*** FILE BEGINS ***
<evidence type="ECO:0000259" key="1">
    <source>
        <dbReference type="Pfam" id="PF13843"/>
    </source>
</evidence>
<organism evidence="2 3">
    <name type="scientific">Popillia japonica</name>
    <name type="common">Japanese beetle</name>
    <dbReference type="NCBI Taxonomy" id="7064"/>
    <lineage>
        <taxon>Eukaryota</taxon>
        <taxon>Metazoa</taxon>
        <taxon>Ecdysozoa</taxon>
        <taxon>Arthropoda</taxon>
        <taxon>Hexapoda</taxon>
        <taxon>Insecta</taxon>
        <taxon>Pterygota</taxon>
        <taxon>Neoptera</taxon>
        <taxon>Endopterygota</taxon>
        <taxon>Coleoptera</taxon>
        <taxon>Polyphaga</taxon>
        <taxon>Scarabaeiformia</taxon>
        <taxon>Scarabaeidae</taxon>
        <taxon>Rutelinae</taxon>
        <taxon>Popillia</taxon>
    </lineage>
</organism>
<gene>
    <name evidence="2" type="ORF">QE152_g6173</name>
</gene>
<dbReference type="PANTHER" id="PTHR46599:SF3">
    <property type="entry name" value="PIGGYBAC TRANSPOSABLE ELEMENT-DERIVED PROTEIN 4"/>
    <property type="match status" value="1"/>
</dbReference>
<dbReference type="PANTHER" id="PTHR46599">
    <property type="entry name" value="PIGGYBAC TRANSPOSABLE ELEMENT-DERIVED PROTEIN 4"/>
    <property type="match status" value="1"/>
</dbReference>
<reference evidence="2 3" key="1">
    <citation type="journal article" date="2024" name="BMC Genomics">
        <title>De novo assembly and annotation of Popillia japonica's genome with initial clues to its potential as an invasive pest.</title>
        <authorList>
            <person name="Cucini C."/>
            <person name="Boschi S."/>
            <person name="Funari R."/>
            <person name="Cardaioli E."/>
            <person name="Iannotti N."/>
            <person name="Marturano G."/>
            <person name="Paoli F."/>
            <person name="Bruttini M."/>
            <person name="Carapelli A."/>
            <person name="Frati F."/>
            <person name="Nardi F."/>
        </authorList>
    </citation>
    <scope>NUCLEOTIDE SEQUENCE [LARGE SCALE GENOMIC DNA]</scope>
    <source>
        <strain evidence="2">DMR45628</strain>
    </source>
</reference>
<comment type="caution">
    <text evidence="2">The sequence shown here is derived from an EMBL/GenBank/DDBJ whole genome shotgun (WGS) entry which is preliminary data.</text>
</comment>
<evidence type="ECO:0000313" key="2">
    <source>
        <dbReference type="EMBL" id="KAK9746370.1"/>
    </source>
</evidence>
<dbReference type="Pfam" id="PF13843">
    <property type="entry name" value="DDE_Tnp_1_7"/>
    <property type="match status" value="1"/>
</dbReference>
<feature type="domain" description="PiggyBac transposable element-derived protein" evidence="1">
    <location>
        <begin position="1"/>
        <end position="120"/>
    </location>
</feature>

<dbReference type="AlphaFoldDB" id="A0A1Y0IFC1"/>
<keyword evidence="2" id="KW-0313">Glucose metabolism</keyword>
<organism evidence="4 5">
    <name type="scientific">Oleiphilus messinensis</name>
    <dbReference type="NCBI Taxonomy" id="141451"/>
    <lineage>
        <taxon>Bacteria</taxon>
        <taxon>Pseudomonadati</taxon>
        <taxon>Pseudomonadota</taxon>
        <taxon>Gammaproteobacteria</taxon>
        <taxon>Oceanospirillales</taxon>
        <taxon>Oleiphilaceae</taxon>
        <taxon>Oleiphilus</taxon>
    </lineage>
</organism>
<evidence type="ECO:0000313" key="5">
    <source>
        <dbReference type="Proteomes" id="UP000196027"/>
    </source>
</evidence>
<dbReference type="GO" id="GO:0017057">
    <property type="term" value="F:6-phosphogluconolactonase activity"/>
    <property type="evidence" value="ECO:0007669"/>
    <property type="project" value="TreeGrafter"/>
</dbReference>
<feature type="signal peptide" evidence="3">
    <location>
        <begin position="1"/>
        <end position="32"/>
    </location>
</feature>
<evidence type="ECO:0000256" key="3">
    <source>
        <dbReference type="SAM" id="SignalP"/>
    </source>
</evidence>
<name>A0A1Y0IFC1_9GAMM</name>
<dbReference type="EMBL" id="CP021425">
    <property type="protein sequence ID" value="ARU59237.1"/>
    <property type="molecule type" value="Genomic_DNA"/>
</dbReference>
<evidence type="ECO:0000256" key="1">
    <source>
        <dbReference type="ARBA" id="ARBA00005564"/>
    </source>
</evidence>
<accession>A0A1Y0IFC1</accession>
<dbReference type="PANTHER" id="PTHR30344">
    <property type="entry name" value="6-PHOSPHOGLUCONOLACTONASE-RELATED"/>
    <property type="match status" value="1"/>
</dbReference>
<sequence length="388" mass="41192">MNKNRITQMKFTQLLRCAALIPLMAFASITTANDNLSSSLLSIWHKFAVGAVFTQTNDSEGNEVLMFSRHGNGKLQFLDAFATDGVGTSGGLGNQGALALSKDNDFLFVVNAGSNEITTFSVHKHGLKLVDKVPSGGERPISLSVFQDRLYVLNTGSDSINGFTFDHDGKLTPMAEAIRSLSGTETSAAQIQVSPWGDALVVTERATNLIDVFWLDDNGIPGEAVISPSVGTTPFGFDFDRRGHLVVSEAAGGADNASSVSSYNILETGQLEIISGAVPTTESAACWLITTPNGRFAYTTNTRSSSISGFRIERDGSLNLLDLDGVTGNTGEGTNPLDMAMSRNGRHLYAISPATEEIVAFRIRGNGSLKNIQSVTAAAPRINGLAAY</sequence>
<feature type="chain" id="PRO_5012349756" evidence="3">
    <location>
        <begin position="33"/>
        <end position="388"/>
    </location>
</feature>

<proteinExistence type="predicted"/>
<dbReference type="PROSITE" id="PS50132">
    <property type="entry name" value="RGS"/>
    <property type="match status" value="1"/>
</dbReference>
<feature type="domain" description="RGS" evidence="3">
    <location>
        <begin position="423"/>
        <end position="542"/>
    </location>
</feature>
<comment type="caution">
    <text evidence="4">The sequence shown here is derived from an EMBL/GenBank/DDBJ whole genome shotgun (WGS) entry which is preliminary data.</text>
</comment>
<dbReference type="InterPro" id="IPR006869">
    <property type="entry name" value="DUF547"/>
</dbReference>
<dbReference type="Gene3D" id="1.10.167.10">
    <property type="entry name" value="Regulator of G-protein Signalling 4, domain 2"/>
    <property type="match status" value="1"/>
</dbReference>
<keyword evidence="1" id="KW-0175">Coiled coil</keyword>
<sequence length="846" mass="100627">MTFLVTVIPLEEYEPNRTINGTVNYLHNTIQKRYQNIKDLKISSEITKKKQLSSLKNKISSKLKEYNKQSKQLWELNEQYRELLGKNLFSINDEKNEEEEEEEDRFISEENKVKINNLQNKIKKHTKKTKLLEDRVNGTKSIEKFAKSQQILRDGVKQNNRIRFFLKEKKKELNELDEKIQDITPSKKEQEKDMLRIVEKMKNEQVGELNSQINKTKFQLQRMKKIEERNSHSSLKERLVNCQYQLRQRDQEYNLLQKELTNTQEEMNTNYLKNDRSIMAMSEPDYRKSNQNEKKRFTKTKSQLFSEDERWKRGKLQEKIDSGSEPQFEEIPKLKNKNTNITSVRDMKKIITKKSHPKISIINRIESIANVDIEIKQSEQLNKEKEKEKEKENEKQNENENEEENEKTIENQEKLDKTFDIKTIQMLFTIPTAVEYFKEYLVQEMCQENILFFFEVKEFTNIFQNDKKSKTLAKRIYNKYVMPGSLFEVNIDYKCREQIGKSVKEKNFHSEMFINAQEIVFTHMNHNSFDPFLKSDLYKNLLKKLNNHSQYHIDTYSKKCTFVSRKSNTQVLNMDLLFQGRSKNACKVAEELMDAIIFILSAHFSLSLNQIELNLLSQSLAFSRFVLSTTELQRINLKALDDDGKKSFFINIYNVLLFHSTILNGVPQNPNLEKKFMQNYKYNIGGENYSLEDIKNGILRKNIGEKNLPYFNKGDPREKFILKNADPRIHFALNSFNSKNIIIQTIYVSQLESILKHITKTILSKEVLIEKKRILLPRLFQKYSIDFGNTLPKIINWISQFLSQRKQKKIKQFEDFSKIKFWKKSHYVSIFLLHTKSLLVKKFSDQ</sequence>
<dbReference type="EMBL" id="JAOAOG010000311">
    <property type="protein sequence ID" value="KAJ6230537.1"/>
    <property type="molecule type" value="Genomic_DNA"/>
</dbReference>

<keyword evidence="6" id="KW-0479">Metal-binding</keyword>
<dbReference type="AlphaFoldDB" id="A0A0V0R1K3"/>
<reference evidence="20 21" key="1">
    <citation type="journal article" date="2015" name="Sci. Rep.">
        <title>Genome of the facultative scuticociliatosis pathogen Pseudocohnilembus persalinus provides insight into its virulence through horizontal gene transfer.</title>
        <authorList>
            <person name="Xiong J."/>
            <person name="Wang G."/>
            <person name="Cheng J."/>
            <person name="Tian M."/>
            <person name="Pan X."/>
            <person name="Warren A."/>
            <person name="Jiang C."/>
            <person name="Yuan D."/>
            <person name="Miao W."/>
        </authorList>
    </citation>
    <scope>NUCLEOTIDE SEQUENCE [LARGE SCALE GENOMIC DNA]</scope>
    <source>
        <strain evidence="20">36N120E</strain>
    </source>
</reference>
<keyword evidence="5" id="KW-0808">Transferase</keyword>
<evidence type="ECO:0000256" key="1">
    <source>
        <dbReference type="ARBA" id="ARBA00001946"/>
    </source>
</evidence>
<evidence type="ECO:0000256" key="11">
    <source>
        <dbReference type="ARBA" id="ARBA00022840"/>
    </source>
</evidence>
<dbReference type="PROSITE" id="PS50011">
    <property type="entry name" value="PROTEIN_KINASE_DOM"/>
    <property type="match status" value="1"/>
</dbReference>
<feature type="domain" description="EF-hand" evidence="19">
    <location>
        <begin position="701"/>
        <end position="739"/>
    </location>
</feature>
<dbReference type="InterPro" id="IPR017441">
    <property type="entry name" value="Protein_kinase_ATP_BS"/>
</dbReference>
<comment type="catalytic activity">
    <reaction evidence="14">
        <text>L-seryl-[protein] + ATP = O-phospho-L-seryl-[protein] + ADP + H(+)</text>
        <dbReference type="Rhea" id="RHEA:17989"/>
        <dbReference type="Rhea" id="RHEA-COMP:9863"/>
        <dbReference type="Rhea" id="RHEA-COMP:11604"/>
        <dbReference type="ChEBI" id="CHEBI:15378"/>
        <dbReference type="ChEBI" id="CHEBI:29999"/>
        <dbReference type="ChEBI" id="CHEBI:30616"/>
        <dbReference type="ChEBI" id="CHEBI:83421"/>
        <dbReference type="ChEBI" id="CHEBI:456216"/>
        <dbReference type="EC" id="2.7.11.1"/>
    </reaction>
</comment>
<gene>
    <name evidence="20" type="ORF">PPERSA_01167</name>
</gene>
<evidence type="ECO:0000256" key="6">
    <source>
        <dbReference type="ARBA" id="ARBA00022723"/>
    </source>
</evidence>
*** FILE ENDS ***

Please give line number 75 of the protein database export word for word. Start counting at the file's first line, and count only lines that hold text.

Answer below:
        <begin position="1"/>